Energy chief Granholm touts $3B plan to boost EV batteries

Lithium battery Source: iStock/kynny

Continuing its push to dramatically boost sales of electric vehicles, the Biden administration on Monday announced $3.1 billion in funding to U.S. companies that make and recycle lithium-ion batteries.

The investments from last year's $1 trillion infrastructure law are separate from an executive order President Joe Biden issued this spring, invoking the Defense Production Act boost production of lithium and other critical minerals used to power electric vehicles.

Energy Secretary Jennifer Granholm said the new program will offer grants to companies that process or recycle battery components to increase domestic supplies of a market now dominated by China and other countries. The grants will help strengthen U.S. energy independence and support Biden's goal to have electric vehicles make up half of all vehicles sales in America by 2030, she said.

Electric vehicles accounted for 4.2 per cent of U.S. new vehicle sales in the first quarter of this year, according to Edmunds.com.

“Positioning the United States front and center in meeting the growing demand for advanced batteries is how we boost our competitiveness and electrify our transportation system,'' Granholm said in a statement.

Granholm, a former Michigan governor, announced the battery initiative during a visit to her home state to highlight clean-energy provisions in the bipartisan infrastructure law Biden signed in November.

The grant program “will give our domestic supply chain the jolt it needs to become more secure and less reliant on other nations,'' while creating good-paying jobs and reducing planet-warming greenhouse gas emissions, she said.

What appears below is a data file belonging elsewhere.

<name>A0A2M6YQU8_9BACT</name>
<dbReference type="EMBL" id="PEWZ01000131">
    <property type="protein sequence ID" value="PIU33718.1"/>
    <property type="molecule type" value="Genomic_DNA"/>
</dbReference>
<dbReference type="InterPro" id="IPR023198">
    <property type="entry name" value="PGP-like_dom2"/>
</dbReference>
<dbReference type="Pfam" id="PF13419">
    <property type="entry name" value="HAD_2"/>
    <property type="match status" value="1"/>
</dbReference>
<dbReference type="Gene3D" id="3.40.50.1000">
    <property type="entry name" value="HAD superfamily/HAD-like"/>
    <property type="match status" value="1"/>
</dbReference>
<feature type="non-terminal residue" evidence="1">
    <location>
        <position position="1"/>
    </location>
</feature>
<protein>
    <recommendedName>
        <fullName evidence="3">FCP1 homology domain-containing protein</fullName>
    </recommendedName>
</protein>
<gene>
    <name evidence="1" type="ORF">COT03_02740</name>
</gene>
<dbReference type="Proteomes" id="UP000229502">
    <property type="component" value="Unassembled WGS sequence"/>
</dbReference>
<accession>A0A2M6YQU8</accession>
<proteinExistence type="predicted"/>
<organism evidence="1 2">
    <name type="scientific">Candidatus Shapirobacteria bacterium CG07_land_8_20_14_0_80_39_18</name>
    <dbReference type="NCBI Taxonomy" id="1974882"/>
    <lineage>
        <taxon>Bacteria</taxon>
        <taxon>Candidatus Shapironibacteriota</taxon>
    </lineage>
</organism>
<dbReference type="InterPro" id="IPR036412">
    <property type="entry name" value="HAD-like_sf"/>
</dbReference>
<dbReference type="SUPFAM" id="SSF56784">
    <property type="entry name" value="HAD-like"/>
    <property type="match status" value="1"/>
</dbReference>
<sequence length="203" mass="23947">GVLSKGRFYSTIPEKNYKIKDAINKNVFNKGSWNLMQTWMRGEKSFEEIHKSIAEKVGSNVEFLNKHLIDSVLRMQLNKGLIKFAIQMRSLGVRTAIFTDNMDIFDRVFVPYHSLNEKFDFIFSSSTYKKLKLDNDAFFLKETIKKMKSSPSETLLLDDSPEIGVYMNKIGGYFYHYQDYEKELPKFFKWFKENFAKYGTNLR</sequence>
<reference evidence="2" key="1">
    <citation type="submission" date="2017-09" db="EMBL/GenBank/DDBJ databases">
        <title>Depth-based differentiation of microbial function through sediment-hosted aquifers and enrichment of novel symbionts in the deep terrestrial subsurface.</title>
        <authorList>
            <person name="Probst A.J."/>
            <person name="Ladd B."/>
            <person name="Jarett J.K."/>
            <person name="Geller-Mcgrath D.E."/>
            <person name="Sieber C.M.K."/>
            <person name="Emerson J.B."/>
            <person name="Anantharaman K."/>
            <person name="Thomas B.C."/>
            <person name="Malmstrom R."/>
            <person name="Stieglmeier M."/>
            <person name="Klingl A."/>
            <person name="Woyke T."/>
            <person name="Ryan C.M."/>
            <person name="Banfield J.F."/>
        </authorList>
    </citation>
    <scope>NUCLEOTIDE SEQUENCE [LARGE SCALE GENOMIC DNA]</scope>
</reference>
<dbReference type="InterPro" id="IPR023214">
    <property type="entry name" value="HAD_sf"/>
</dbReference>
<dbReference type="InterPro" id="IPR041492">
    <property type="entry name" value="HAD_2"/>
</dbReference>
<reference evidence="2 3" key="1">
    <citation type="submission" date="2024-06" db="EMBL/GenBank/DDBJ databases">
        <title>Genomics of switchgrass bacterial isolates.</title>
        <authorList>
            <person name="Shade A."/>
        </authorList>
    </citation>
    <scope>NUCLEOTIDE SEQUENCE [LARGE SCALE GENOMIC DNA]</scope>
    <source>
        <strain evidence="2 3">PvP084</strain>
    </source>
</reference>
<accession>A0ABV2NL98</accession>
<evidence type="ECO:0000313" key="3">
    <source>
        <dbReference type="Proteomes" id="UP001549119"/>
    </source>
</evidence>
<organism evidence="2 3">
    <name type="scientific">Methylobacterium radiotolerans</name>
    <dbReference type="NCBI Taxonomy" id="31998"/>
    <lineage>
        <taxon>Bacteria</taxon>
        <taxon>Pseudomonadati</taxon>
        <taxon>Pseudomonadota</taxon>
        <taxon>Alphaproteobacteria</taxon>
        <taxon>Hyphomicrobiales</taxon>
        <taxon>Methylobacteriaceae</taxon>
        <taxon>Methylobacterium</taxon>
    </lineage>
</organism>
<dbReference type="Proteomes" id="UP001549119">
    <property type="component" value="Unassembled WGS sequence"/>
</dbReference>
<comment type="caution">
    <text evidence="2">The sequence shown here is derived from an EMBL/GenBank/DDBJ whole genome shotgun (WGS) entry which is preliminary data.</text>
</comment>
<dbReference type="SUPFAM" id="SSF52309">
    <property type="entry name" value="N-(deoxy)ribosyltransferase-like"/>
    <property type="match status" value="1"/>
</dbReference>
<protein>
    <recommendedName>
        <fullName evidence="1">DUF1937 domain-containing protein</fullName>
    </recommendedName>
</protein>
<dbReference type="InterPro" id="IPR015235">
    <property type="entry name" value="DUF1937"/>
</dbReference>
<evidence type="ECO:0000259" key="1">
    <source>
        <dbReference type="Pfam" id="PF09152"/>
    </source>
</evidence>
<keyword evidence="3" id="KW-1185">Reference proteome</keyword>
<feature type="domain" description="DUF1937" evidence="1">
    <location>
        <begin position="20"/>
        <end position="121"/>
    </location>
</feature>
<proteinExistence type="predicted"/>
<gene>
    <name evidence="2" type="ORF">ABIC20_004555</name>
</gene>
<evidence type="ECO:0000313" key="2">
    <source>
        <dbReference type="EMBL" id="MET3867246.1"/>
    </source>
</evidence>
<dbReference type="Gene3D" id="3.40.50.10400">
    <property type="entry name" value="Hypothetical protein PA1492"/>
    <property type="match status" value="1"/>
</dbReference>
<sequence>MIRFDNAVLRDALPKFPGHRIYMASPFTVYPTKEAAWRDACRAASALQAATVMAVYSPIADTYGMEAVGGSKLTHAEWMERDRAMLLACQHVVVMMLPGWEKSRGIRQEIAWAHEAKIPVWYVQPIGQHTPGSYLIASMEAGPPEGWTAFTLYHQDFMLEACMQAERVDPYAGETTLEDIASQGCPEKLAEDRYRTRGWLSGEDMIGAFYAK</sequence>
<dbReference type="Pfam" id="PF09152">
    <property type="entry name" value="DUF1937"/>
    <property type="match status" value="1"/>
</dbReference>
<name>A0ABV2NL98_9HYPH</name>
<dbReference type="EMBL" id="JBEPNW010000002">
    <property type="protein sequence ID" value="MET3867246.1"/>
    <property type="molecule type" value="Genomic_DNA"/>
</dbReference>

“We need a lot of batteries. And we want American workers making those batteries right here in America,'' added Gina McCarthy, Biden's climate adviser, at a separate briefing Monday at the White House.

The $3 billion will be allocated as grants to as many as 30 companies, officials said, and represents nearly half of $7 billion approved under the infrastructure law to improve the domestic battery supply chain.

Companies will be required to match grants on a 50-50 basis, with a minimum $50 million investment, the Energy Department said. The money will go to companies that can create new, retrofitted or expanded processing facilities as well as battery recycling programs, the department said.

The focus on battery processing and recycling is part of a broader effort by Biden to shift the country away from gas-powered cars to electric vehicles and combat climate change.

A March 31 executive order intended to increase mining of lithium and other critical minerals does not waive or suspend existing environmental and labor standards, the White House said. Nor does it address the chief hurdle to increased domestic mining: the years-long process needed to obtain a federal permit for a new mine.

Even so, the mining industry and supporters in Congress cheered Biden's use of the Defense Production Act.

Rich Nolan, president and CEO of the National Mining Association, called it a historic step by the White House to “recognize the critical importance of minerals and push to electrify the car industry.”

But unless the administration also moves to speed approvals of new hardrock mines, “we risk feeding the minerals dominance of geopolitical rivals such as China and Russia, Nolan said.

As of March 31, more than 2.5 million plug-in electric vehicles have been sold in America, with more than 800,000 of those having been sold since Biden took office, the Energy Department said. Battery costs have fallen more than 90 per cent since 2008, while performance has increased.

“The future of mobility is electric,'' said Sen. Gary Peters, D-Mich., who appeared with Granholm at an event in Lansing, Mich. The energy grants “could help to ensure Michigan remains on the forefront of innovation by shoring up our supply chains for advanced battery technologies necessary to deploy the next all-electric fleet,'' he said.

“The United States is finally getting into the global battery race and broader race for the future,'' said Abigail Wulf, vice president of critical minerals strategy at Securing America's Future Energy, an advocacy group that promotes domestic energy production.

“It’s now up to DOE to get the money out the door to projects that will make us stronger in the short- and long-term,'' she said, and “help make sure the United States isn't just playing catch-up, but leading.”

© 2022 The Canadian Press

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